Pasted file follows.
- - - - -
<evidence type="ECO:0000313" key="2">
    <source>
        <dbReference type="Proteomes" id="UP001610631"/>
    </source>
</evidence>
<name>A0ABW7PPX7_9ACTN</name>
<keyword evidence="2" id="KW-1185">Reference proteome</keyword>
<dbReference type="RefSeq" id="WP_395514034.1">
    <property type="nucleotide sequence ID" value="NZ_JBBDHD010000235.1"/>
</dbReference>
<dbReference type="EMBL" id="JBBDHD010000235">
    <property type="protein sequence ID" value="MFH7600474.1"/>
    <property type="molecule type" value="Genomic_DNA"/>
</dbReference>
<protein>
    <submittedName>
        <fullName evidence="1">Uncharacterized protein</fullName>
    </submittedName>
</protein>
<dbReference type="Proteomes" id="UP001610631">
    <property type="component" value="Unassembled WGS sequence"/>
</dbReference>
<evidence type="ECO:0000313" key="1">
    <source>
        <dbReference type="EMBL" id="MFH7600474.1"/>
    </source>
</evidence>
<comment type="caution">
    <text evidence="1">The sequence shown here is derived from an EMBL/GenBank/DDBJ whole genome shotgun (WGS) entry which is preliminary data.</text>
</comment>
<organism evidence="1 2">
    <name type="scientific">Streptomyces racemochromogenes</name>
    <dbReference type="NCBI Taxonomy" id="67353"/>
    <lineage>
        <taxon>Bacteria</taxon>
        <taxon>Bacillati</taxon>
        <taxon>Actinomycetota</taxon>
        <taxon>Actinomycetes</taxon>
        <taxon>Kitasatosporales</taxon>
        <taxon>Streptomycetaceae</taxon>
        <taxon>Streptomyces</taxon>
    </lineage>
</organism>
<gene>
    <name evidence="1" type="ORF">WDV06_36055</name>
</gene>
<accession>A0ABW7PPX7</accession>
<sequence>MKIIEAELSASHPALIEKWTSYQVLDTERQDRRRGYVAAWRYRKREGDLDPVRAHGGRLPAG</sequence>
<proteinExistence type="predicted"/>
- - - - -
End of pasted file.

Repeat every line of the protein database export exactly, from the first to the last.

<evidence type="ECO:0000313" key="2">
    <source>
        <dbReference type="Proteomes" id="UP001610631"/>
    </source>
</evidence>
<name>A0ABW7PPX7_9ACTN</name>
<keyword evidence="2" id="KW-1185">Reference proteome</keyword>
<dbReference type="RefSeq" id="WP_395514034.1">
    <property type="nucleotide sequence ID" value="NZ_JBBDHD010000235.1"/>
</dbReference>
<dbReference type="EMBL" id="JBBDHD010000235">
    <property type="protein sequence ID" value="MFH7600474.1"/>
    <property type="molecule type" value="Genomic_DNA"/>
</dbReference>
<protein>
    <submittedName>
        <fullName evidence="1">Uncharacterized protein</fullName>
    </submittedName>
</protein>
<dbReference type="Proteomes" id="UP001610631">
    <property type="component" value="Unassembled WGS sequence"/>
</dbReference>
<evidence type="ECO:0000313" key="1">
    <source>
        <dbReference type="EMBL" id="MFH7600474.1"/>
    </source>
</evidence>
<comment type="caution">
    <text evidence="1">The sequence shown here is derived from an EMBL/GenBank/DDBJ whole genome shotgun (WGS) entry which is preliminary data.</text>
</comment>
<organism evidence="1 2">
    <name type="scientific">Streptomyces racemochromogenes</name>
    <dbReference type="NCBI Taxonomy" id="67353"/>
    <lineage>
        <taxon>Bacteria</taxon>
        <taxon>Bacillati</taxon>
        <taxon>Actinomycetota</taxon>
        <taxon>Actinomycetes</taxon>
        <taxon>Kitasatosporales</taxon>
        <taxon>Streptomycetaceae</taxon>
        <taxon>Streptomyces</taxon>
    </lineage>
</organism>
<gene>
    <name evidence="1" type="ORF">WDV06_36055</name>
</gene>
<accession>A0ABW7PPX7</accession>
<sequence>MKIIEAELSASHPALIEKWTSYQVLDTERQDRRRGYVAAWRYRKREGDLDPVRAHGGRLPAG</sequence>
<proteinExistence type="predicted"/>